Bubble Bobble is a charming retro NES game that's worth revisiting.
- Couch co-op
- Level creativity
- Easy-to-learn controls
- Simple, but challenging enough
- Vague storyline
- Poor graphics for its time
Meet Bub and Bob, two ravenous dragons who defeat every enemy in their path… by blowing bubbles. Who needs fire-breathing dragons, anyway? Controlling Bub and Bob as they trap their enemies in bubbles is just as exciting.
Originally released as an arcade game in 1986, Bubble Bobble later came to the NES in 1988. Bubble Bobble‘s brief storyline, basic controls, and plain environments remind us all of a simpler time.
There are many elements of Bubble Bobble that people don’t know about, probably because it came out before online walkthroughs existed. The extended storyline, for example, isn’t specified in the game at all. The opening screen only hints at the plot:
Unlike the scrolling page of text that describes the storyline in The Legend of Zelda, Bubble Bobble allows you to jump right into the game without knowing squat. You don’t really realize exactly what you’re looking for until you defeat the final boss and rescue two female dragons that happen to be Bub and Bob’s girlfriends. We’ll get into this vague storyline a little later.
You control Bub, and if you’re joined by a friend, they take on the role of Bob. Sure, you could play Fortnite with your friends too, but Bubble Bobble gives you that classic couch co-op bonding experience that games lack nowadays.
Each level looks like a maze—some maps spell out words or form shapes, while others present a complex arrangement of platforms. You can tell that the game designers put a lot of thought into all 100 stages, and use them as a way to express the themes of the game or to provide some helpful tips along the way.
Did I mention that it’s impossible to fall off the map? If you slip down a hole, you’ll just come right back out of the top again. You can sometimes use this to your advantage.
Enemies fall from the top of the map at the beginning of each level. Shoot bubbles out of Bub or Bob’s mouth to capture them inside. As they float around in a bubble, this buys you some time to trap other enemies as well. Jumping on the bubbles pop them, and eliminate your enemies in the process.
Your defeated enemies then turn into blue carcasses, spiral towards the ground and take the form of a fruit. Earn more points by running into the fruits and eating them. Some enemies leave helpful power-ups that cause lightning storms, increase your speed, allow you to breathe fire, and more. The power-ups you receive depend on certain conditions, such as the number and type of bubbles you pop.
The game challenges you to finish the levels as fast as humanly possible. If you don’t complete the level in time, the phrase “Hurry up!” will pop up on the screen. This precedes the appearance of the fearsome Baron Von Blubba, a white beluga that resembles a strange-looking ghost. He’ll chase you down until you kill every last enemy. Don’t bother trying to put him in a bubble—Baron Von Blubba is invincible!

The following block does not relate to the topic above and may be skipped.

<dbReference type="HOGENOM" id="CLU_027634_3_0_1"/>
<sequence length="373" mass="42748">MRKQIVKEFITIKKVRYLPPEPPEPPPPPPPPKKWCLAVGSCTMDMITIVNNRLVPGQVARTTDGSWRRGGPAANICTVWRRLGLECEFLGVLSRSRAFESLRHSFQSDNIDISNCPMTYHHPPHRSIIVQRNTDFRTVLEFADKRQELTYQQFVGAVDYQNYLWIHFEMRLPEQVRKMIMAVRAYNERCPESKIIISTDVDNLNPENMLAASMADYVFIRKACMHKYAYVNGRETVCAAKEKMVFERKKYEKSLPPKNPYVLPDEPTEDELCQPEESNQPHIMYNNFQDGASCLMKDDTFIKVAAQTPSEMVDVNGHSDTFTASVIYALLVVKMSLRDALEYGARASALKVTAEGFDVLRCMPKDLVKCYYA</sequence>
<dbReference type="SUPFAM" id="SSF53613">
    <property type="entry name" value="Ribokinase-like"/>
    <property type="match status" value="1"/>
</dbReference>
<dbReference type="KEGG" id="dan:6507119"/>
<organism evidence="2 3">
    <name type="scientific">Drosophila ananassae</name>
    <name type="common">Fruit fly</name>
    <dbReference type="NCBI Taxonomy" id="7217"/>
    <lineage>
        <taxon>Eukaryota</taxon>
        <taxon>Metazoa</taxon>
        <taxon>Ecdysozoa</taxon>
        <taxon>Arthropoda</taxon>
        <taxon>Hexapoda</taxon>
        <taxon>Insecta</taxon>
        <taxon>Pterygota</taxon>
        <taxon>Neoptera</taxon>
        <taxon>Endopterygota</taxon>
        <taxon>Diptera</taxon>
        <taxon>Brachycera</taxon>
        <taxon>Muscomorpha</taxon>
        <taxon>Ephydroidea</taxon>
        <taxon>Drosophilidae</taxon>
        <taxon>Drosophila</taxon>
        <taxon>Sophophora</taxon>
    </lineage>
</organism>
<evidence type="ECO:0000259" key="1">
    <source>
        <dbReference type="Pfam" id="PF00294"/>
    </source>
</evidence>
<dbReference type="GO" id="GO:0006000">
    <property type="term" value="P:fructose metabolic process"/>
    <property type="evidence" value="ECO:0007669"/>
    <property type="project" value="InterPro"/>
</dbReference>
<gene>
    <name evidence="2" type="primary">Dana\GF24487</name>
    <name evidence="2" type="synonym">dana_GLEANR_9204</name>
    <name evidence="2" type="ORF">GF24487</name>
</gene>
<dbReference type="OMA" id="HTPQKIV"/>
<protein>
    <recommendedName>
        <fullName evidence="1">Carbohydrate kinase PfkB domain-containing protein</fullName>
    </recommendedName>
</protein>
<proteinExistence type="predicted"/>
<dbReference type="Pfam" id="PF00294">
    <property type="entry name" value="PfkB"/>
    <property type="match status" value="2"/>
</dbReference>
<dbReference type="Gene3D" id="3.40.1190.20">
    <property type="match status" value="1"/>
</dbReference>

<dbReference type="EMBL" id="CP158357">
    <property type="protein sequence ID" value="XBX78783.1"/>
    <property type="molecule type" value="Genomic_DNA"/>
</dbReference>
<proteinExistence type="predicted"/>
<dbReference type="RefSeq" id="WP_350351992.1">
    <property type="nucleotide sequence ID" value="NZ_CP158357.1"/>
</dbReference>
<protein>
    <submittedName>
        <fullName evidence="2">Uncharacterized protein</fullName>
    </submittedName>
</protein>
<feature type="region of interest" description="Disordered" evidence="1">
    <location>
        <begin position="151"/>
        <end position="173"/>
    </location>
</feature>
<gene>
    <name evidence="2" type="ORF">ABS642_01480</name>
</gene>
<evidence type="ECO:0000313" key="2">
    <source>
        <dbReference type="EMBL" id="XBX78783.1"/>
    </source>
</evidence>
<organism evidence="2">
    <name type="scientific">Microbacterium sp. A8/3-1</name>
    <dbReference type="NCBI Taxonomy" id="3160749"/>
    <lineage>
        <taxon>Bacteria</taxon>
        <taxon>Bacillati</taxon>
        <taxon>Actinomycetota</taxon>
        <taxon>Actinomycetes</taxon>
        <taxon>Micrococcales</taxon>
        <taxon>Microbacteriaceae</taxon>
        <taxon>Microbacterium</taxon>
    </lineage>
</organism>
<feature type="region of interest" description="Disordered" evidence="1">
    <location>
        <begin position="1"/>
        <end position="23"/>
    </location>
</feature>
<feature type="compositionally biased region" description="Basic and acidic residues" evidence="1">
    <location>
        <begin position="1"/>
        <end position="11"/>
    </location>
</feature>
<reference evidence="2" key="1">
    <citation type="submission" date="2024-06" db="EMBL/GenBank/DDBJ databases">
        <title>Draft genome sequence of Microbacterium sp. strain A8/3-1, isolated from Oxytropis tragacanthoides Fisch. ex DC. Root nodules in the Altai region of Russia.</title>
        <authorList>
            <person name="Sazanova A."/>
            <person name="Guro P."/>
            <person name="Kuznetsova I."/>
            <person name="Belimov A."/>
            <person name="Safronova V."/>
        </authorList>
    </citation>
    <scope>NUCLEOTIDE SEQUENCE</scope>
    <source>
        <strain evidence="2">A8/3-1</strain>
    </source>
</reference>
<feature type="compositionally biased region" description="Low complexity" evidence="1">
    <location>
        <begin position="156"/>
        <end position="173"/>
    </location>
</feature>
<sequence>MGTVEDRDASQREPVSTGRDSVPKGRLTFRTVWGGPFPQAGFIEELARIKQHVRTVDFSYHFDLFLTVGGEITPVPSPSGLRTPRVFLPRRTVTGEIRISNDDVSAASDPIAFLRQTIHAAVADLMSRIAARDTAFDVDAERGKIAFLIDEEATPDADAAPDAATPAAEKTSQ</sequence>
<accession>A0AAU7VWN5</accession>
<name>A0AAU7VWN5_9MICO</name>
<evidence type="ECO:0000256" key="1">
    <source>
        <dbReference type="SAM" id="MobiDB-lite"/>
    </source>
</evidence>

Once you finish a level, a bubble transports you to the next area. The stages get harder as the game goes on. Some levels require you to climb on bubbles or cope with currents that control the direction and speed of your bubbles.
The game doesn’t tell you that Bub and Bob were once humans, which is a pretty big piece of the plot that gets left out.
Bub and Bob lived with their girlfriends in a peaceful village. However, once Bub and Bob’s girlfriends, Betty and Patty, got lost in the woods, chaos ensued. The monster, Super Drunk, captured the two girls and held them captive on the 100th floor of his dungeon. When Bub and Bob set out to save them, Super Drunk turned them into bubble dragons, and that’s where the game begins.
Wouldn’t it be amazing to watch that story in 8-bit graphics? Maybe the mystery of the story adds to Bubble Bobble‘s charm, but I think an expansion of the plot would give people a reason to play.
I’d also like to mention Bubble Bobble‘s graphics. I know you can’t expect much from a game originating in the ’80s, but this game just had a poorer quality of graphics compared to other games released at this time.
There’s no comparison between Bubble Bobble and games like Contra or Castlevania—Bubble Bobble lacks details and an entire background. Luckily, the subpar graphics don’t interfere with the gameplay.
This game has a very unique soundtrack, namely because there’s only one song on it. Players have a love-hate relationship with this song. It drives some people crazy, while other people could listen to it all day—I’m one of those people who is absolutely addicted to it.
You could count its lack of a lengthy soundtrack as a strike against Bubble Bobble, but the music is just too cute and catchy to hate on.
If you manage to make it to the end of Bubble Bobble, the ending you get might surprise you, as the game actually has three different conclusions.
Reaching the end of the game by yourself will get you sent back to the beginning. That’s right, all of your hard work will get erased because there was no one to rescue poor Patty.
However, if you play it with a friend and reach the end, you’ll still get sent back to the beginning—but this time you’ll have a code to unlock Super Mode. In other words, finishing the game in Super Mode is the only way to truly complete it. Complicated much?
Bubble Bobble is one of those classic retro games that you keep going back to. Have you ever wanted to know what gives a game its “retro” title? To find out more, check out our article about the elements that make a game retro.